Diabetes: Long Term Problems
Diabetes can cause other health problems. Sometimes these problems are referred to as complications (COM-pli-KAY-shuns). Long-term problems may develop when you have diabetes for a long time, especially when diabetes is not in good control. You can reduce your chances of developing long term problems when you keep your blood glucose, blood pressure and cholesterol levels in a good range.
In case of emergency, you should always wear a form of medical identification (ID). Examples are ID bracelets and necklaces. To reduce your risk of getting other health problems from diabetes, you need good control of your blood glucose (sugar). Good control means keeping blood glucose at certain levels. To learn more about good control and healthy blood glucose numbers, see the UPMC patient education sheet Diabetes: Your Management Plan.
This patient education sheet tells you about long-term problems, what to do for them, and how to prevent them. High blood glucose over a long time can lead to:
- Kidney damage
- Eye damage
- Nerve damage
- Hardening of the arteries
The name for kidney damage is nephropathy (nef-RAW-pith-ee). High blood glucose can damage the blood vessels in the kidneys. The damaged blood vessels cannot filter all the waste products from your blood. So some waste remains in your blood. And protein that should stay in your body leaks into the urine and leaves your body.
If kidney damage continues, in time your kidneys will fail to work at all. If this happens, you will need to have dialysis (dye-AL-ih-sis). Dialysis is a process that removes the waste products from your blood. Some people may need to have a kidney transplant.
Good control of blood glucose helps reduce your chance of getting kidney disease. To see if you have early kidney disease, your doctor should test your urine. The best way to prevent or control kidney disease is to keep your blood glucose and blood pressure normal. Your doctor also may prescribe medicine to help prevent or control these problems.
Diabetes can cause three major eye problems. They are retinopathy (RET-ih-NAW-pithee), cataracts (CAT-er-ax), and glaucoma (glaw-CO-muh). These eye problems can lead to blindness. If detected early, these problems can be helped. You should see an eye specialist at least once a year.
Retinopathy is the eye problem that diabetes causes most often. The blood vessels in the retina (RET-in-uh) of the eye become damaged. A special eye exam can detect it early. The doctor will put drops into your eyes. The eyedrops dilate (DYElate), or open up, the pupils. The doctor can then see the retina of your eyes better. This exam is called a dilated eye exam. It is important to have this exam every year.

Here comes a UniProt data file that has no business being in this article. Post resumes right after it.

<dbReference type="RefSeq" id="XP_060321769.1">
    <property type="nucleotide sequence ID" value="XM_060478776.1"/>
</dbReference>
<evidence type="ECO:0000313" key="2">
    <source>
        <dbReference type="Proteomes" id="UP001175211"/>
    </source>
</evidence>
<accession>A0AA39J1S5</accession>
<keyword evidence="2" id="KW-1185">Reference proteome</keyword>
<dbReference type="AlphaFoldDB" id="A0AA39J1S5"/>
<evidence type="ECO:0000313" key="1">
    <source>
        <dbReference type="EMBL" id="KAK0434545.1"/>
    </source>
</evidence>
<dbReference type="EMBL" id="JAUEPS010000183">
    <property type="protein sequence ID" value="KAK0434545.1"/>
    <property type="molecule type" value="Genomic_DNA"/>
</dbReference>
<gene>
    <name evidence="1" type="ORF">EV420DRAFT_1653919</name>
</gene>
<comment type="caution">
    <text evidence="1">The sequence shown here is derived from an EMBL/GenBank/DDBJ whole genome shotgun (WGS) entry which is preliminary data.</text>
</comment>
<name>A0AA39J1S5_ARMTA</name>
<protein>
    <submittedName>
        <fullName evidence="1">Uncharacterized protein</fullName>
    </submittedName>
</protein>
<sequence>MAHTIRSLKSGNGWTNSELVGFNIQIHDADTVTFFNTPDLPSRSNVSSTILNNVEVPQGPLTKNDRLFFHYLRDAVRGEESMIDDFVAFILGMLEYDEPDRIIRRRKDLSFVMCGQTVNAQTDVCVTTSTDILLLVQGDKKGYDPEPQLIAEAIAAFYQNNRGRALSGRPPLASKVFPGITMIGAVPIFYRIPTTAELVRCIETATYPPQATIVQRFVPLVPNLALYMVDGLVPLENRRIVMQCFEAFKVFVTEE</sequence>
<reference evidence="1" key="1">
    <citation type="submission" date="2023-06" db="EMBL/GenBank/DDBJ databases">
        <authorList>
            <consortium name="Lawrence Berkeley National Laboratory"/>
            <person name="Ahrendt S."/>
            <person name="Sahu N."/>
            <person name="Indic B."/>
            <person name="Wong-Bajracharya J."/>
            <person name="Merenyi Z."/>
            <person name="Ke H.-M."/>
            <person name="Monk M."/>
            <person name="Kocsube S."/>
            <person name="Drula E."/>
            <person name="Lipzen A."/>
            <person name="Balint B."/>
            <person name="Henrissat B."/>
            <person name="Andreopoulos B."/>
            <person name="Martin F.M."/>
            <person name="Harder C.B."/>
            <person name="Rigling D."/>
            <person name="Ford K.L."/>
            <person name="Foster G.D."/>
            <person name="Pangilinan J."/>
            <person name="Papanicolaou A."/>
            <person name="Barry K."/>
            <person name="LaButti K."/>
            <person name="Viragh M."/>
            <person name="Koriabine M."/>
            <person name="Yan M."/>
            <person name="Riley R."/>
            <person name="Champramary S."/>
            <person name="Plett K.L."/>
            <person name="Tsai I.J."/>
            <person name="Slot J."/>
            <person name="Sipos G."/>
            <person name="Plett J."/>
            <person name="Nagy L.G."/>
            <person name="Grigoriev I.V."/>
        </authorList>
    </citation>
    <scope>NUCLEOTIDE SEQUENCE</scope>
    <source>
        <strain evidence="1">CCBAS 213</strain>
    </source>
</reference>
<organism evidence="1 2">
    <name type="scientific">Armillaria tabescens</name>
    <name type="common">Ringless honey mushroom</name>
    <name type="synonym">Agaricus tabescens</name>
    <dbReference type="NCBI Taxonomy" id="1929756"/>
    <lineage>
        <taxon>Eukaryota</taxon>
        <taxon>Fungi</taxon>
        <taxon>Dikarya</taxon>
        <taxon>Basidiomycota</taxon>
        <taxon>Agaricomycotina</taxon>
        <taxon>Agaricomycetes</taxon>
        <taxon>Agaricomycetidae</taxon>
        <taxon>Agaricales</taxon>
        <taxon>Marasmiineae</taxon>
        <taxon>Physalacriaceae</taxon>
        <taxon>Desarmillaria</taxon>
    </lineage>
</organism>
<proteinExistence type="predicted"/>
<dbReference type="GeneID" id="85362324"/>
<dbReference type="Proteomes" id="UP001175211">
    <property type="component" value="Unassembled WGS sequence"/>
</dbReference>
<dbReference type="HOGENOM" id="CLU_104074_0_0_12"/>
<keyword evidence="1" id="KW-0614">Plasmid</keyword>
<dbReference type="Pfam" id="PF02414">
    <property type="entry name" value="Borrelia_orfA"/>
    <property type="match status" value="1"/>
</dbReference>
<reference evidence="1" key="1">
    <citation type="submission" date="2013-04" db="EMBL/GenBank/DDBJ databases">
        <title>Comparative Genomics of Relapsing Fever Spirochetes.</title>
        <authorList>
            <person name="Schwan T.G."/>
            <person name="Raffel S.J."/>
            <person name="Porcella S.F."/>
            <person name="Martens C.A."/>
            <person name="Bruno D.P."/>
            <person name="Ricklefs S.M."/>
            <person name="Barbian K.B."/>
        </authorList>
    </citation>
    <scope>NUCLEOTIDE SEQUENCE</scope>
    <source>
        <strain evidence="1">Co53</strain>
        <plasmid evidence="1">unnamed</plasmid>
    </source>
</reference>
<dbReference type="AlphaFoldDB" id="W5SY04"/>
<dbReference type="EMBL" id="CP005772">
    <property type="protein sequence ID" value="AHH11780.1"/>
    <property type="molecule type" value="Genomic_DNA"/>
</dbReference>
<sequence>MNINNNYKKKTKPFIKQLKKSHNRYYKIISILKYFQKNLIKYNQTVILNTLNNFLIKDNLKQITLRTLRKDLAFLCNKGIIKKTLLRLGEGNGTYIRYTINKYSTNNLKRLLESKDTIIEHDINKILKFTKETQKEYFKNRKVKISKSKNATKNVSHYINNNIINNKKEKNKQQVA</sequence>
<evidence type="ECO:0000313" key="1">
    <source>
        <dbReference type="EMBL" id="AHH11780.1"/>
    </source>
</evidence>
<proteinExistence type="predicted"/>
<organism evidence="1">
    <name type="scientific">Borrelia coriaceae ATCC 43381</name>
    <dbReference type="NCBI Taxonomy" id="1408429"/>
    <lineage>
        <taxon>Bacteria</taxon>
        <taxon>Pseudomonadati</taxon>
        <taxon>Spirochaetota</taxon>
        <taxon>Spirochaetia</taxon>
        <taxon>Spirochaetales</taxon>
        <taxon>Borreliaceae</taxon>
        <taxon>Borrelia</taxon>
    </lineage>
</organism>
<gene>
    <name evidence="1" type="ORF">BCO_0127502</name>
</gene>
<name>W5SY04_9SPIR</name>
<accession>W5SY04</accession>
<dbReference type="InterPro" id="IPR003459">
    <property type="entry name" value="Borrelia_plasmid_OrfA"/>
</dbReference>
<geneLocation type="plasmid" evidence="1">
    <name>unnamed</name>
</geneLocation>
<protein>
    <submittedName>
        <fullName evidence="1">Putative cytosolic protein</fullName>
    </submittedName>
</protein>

High blood glucose damages the nerves. Nerve damage is called neuropathy (neh-RAW-pith-ee). Neuropathy can effect your heart, stomach, intestines, bladder, and sexual organs. Symptoms may include pain in feet and hands, trouble digesting food, and trouble with bladder or bowel control. Or there may be no symptoms.
The best treatment for nerve damage is to keep your blood glucose in good control and see your doctor regularly. Sometimes doctors can detect nerve damage before you notice any symptoms. Your doctor may prescribe medicine or treatment that may be helpful.
Feet and legs
Nerve damage usually happens in the feet and lower legs. You may get numbness, tingling, burning, or pain. You may even lose all feeling in your feet. Blood flow to your feet and lower legs may be poor. As a result, you can hurt your feet without knowing it. Foot sores can become serious very fast. These sores also are hard to heal. Call your doctor right away if you have any of these symptoms or an injury.
To prevent serious foot problems, inspect your feet every day. Daily foot care is very important. Ask your doctor or diabetes educator to show you how to inspect and care for your feet. You can learn more about foot care from the UPMC patient education page Diabetes: Health Care Tips.
Nerve damage in the stomach makes food digest more slowly. The stomach also empties more slowly after a meal. You may feel bloated or get nausea or vomiting after you eat. Nerve damage in the intestines may lead to constipation or diarrhea. It gets harder to keep your blood glucose in a good range. Your doctor may prescribe medicine that can be helpful.
When the bladder has nerve damage, you cannot feel if you have emptied your bladder. You can get infections when your bladder does not completely empty. Signs of infection are a burning feeling when urinating, strong-smelling urine, or constant urge to urinate. If you have these or other unusual symptoms, call your doctor.
Men and women may have sexual problems. It may be difficult for men to get or maintain an erection. Women may have problems with lubrication or sensation. Ask your doctor about possible treatments.
Hardening of the Arteries
High blood glucose can raise the blood cholesterol levels. Cholesterol can narrow and clog the insides of blood vessels. This problem is sometimes called hardening of the arteries. Another name is atherosclerosis (ATH-eroh-skler-OH-sis). Hardening of the arteries makes it difficult for blood to reach all parts of the body. It also causes high blood pressure. Your risk of heart attack and stroke increase. Healthy eating, exercise, and medicines can help control these problems. Your doctor should check your blood cholesterol, other blood fats, and blood pressure regularly. For more information, see the UPMC patient education sheet Diabetes and Heart Disease.
If You Have Questions
If you have any questions, call a member of your diabetes health care team.
Reviewed January 2011